Celebration of Rabindra Jayanti
- Sulagna Mukhopadhyay
May 29, 2013
The birthday of Tagore is celebrated religiously every year among Bengali speaking community across the world. It has become a cliché and at times some of the productions are bizarre and jaw-dropping both in content and presentations.
This year, we had a chance to observe two important productions at Rabindra Sadan. The first one was Rituranga by Sapphire Creations Dance Workshop (14th May) followed by Dakhina Pabane by Kalamandalam Kolkata (20th May). While Sudarshan Chakraborty choreographed the dance numbers following the ballet form, Dr. Thankamani Kutty remained within the pure Bharatnatyam style.
Scripted by Dr. Partha Ghose, Rituranga (A Symphony of Seasons) dealt with the six seasons in an idiomatic way. Tunes of the songs were mostly used to express the poet’s feelings towards each of the seasons. The seasons are traced from the beginning of the Bengali New Year with the onset of the Summer season. The true mood of baishakh (the first month in a Bengali calendar) in the song “esho he boishak” was depicted eloquently by Sudarshan. Each season showcased two songs and dances. The song “Eki labonye” by Samarjit Guha needs special mention. Sapphire has used Rituranga as a device to portray the inner journey of man in his life starting from a toddler till his death. Sudarshan’s choreography used intricate geometrical patterns, which elevated the show above the daily mundane choreographies. Paramita Saha, Nikita Bhattacharya, Ankita Duttagupta, Rima Halder, Pintu Das, Koushik Das and Dibyendu Nath used the ballet genre to give shape to the script. They all danced elegantly.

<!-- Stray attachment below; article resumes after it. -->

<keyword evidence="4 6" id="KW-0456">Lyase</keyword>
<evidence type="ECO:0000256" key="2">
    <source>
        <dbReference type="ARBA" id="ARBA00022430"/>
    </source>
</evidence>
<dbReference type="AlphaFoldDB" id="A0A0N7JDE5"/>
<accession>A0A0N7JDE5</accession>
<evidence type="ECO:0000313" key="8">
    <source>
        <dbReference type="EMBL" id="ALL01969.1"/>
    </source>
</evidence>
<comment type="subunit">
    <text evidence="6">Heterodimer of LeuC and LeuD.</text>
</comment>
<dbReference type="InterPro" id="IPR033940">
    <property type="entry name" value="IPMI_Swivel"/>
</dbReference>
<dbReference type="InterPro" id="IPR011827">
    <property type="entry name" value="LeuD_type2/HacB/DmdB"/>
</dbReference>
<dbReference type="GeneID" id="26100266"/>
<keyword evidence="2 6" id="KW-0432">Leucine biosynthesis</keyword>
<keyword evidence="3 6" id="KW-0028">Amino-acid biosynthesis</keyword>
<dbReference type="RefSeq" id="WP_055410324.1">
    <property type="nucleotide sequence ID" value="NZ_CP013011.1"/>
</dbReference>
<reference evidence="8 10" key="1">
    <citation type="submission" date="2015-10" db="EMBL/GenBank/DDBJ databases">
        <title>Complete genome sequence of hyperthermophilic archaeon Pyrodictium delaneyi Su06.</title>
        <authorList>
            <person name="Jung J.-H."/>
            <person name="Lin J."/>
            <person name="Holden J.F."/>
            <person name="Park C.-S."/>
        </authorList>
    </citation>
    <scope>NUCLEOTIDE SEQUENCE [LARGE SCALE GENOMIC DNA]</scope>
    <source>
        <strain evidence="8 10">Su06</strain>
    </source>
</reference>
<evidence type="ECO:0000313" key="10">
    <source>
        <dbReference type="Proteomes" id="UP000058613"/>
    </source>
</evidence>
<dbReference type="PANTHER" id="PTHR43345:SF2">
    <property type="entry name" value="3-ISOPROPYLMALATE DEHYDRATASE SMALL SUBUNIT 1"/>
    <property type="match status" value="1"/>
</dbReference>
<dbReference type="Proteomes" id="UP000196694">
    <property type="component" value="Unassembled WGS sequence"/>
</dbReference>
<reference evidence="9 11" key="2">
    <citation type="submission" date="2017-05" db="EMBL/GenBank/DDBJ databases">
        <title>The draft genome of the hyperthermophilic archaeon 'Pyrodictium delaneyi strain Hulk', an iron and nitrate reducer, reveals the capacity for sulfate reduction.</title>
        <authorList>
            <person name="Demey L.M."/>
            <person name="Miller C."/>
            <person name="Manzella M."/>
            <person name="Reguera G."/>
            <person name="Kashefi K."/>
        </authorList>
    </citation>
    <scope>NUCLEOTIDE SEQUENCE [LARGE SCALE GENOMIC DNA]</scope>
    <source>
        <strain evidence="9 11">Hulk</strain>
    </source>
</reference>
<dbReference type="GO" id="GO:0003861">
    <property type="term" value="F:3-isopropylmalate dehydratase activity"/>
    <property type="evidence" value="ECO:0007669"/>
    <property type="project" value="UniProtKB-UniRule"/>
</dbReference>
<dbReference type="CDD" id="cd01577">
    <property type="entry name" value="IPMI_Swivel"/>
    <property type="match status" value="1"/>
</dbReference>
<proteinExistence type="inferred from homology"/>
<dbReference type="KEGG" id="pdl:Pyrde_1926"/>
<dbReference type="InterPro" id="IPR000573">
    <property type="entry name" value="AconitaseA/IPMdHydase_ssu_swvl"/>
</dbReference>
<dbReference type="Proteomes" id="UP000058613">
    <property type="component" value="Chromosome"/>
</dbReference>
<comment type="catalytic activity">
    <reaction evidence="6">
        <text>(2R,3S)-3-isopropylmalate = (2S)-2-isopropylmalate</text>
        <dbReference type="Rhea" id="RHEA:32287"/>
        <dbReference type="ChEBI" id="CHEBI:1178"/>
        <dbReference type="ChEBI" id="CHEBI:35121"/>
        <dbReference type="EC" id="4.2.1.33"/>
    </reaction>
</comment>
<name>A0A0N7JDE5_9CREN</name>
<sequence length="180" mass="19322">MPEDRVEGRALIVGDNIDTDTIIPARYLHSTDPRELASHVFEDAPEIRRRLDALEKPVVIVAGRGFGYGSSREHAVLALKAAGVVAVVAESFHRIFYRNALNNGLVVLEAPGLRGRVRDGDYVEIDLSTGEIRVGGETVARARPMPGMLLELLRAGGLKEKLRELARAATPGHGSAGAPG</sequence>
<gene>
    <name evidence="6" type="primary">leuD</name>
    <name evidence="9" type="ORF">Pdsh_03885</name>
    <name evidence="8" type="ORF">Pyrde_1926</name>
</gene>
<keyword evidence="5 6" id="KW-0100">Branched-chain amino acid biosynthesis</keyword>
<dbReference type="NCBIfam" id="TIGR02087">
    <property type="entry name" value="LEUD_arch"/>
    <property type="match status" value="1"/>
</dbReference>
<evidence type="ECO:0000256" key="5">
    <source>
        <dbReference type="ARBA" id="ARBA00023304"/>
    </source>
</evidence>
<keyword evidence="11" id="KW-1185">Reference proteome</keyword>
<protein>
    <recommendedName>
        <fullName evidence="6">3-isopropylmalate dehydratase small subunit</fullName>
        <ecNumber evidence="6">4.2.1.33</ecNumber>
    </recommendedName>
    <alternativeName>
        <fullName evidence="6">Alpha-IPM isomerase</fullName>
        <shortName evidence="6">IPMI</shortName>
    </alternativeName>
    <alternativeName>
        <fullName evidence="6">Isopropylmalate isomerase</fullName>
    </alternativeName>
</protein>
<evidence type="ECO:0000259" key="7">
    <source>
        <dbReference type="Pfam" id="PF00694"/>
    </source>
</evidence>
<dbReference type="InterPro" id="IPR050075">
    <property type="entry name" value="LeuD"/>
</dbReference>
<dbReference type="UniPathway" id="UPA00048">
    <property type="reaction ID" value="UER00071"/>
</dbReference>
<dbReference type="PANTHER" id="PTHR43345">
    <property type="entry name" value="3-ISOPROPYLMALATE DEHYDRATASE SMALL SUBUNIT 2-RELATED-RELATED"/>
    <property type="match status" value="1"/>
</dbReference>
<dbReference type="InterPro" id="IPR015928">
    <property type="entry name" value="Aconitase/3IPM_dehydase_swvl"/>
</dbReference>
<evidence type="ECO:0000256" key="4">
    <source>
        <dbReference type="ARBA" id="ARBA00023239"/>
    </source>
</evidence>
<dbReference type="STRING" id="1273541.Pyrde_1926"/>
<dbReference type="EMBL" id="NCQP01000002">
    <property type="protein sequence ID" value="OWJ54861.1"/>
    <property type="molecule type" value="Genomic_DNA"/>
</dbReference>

Tagore got often influenced by various classical and folk music genres. Many of his renowned songs were influenced by Carnatic music style. Kalamandalam Kolkata staged a well-researched production including dance, songs, and multi-media. Conceptualised by Somnath G Kutty, the dancers dealt with four Carnatic bhajans and their counterparts by Tagore .The reputed song Anondoloke mongolaloke was based on the tune of the bhajan Lavanya Rama. Thankamani Kutty used both Bharatanatyam and Mohiniattam styles in her choreography. The dancers were poised and gallantly charmed the connoisseurs through expressions and movements. The production became the most authoritative text on the artistic technique of South Indian classical dances. The Rabindra sangeets were sung by Swagatalakshmi Dasgupta and the Carnatic songs were rendered by Sukumar G Kutty. The script could have been a little shorter.
Sulagna Mukhopadhyay was trained in Bharatanatyam by Guru Thankamani Kutty and Indian folk by Late Botu Pal. She has an M.A. in Comparative Literature and has freelanced for various leading newspapers of Kolkata like The Telegraph, The Statesman and Ananda Bazar Patrika. She has written articles on dance and gender issues. She is a teacher of South Point School since 1996.